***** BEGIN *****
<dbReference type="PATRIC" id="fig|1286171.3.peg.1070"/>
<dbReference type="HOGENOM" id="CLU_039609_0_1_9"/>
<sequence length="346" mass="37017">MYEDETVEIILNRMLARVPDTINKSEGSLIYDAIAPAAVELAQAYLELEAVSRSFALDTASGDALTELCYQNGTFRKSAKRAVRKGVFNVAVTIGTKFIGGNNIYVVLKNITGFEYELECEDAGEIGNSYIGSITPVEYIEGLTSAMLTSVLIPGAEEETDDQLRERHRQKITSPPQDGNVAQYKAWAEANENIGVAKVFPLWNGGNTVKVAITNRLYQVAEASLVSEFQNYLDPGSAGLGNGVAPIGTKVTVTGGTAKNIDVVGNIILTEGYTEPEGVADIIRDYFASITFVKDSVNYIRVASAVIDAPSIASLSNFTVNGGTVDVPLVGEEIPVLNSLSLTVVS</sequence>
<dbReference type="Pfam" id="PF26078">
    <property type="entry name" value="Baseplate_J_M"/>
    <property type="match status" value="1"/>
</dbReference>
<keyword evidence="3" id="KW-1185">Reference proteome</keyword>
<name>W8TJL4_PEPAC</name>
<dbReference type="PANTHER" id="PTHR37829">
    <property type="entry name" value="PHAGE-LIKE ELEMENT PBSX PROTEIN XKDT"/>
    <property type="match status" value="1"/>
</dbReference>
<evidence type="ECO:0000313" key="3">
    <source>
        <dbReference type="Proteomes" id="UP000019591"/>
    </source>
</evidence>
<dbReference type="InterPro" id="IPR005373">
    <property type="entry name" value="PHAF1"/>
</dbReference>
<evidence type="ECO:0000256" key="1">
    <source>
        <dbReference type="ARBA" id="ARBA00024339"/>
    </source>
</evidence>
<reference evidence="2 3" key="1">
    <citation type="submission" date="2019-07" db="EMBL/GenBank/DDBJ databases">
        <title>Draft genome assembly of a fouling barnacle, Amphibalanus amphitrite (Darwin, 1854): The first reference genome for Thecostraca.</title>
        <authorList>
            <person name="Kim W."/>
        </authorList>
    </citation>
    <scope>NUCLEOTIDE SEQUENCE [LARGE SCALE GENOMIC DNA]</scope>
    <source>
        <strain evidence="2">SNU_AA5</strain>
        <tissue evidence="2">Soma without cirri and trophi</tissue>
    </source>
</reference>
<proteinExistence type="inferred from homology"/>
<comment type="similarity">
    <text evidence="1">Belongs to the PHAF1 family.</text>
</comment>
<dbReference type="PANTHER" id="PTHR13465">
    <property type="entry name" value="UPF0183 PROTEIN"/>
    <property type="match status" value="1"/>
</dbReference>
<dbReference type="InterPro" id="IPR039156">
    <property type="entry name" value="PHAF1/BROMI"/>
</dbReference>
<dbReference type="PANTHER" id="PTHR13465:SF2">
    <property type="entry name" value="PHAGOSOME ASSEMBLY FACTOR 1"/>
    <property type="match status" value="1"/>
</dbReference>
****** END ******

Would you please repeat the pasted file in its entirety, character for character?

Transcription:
<dbReference type="PATRIC" id="fig|1286171.3.peg.1070"/>
<dbReference type="HOGENOM" id="CLU_039609_0_1_9"/>
<sequence length="346" mass="37017">MYEDETVEIILNRMLARVPDTINKSEGSLIYDAIAPAAVELAQAYLELEAVSRSFALDTASGDALTELCYQNGTFRKSAKRAVRKGVFNVAVTIGTKFIGGNNIYVVLKNITGFEYELECEDAGEIGNSYIGSITPVEYIEGLTSAMLTSVLIPGAEEETDDQLRERHRQKITSPPQDGNVAQYKAWAEANENIGVAKVFPLWNGGNTVKVAITNRLYQVAEASLVSEFQNYLDPGSAGLGNGVAPIGTKVTVTGGTAKNIDVVGNIILTEGYTEPEGVADIIRDYFASITFVKDSVNYIRVASAVIDAPSIASLSNFTVNGGTVDVPLVGEEIPVLNSLSLTVVS</sequence>
<dbReference type="Pfam" id="PF26078">
    <property type="entry name" value="Baseplate_J_M"/>
    <property type="match status" value="1"/>
</dbReference>
<keyword evidence="3" id="KW-1185">Reference proteome</keyword>
<name>W8TJL4_PEPAC</name>
<dbReference type="PANTHER" id="PTHR37829">
    <property type="entry name" value="PHAGE-LIKE ELEMENT PBSX PROTEIN XKDT"/>
    <property type="match status" value="1"/>
</dbReference>
<evidence type="ECO:0000313" key="3">
    <source>
        <dbReference type="Proteomes" id="UP000019591"/>
    </source>
</evidence>
<dbReference type="InterPro" id="IPR005373">
    <property type="entry name" value="PHAF1"/>
</dbReference>
<evidence type="ECO:0000256" key="1">
    <source>
        <dbReference type="ARBA" id="ARBA00024339"/>
    </source>
</evidence>
<reference evidence="2 3" key="1">
    <citation type="submission" date="2019-07" db="EMBL/GenBank/DDBJ databases">
        <title>Draft genome assembly of a fouling barnacle, Amphibalanus amphitrite (Darwin, 1854): The first reference genome for Thecostraca.</title>
        <authorList>
            <person name="Kim W."/>
        </authorList>
    </citation>
    <scope>NUCLEOTIDE SEQUENCE [LARGE SCALE GENOMIC DNA]</scope>
    <source>
        <strain evidence="2">SNU_AA5</strain>
        <tissue evidence="2">Soma without cirri and trophi</tissue>
    </source>
</reference>
<proteinExistence type="inferred from homology"/>
<comment type="similarity">
    <text evidence="1">Belongs to the PHAF1 family.</text>
</comment>
<dbReference type="PANTHER" id="PTHR13465">
    <property type="entry name" value="UPF0183 PROTEIN"/>
    <property type="match status" value="1"/>
</dbReference>
<dbReference type="InterPro" id="IPR039156">
    <property type="entry name" value="PHAF1/BROMI"/>
</dbReference>
<dbReference type="PANTHER" id="PTHR13465:SF2">
    <property type="entry name" value="PHAGOSOME ASSEMBLY FACTOR 1"/>
    <property type="match status" value="1"/>
</dbReference>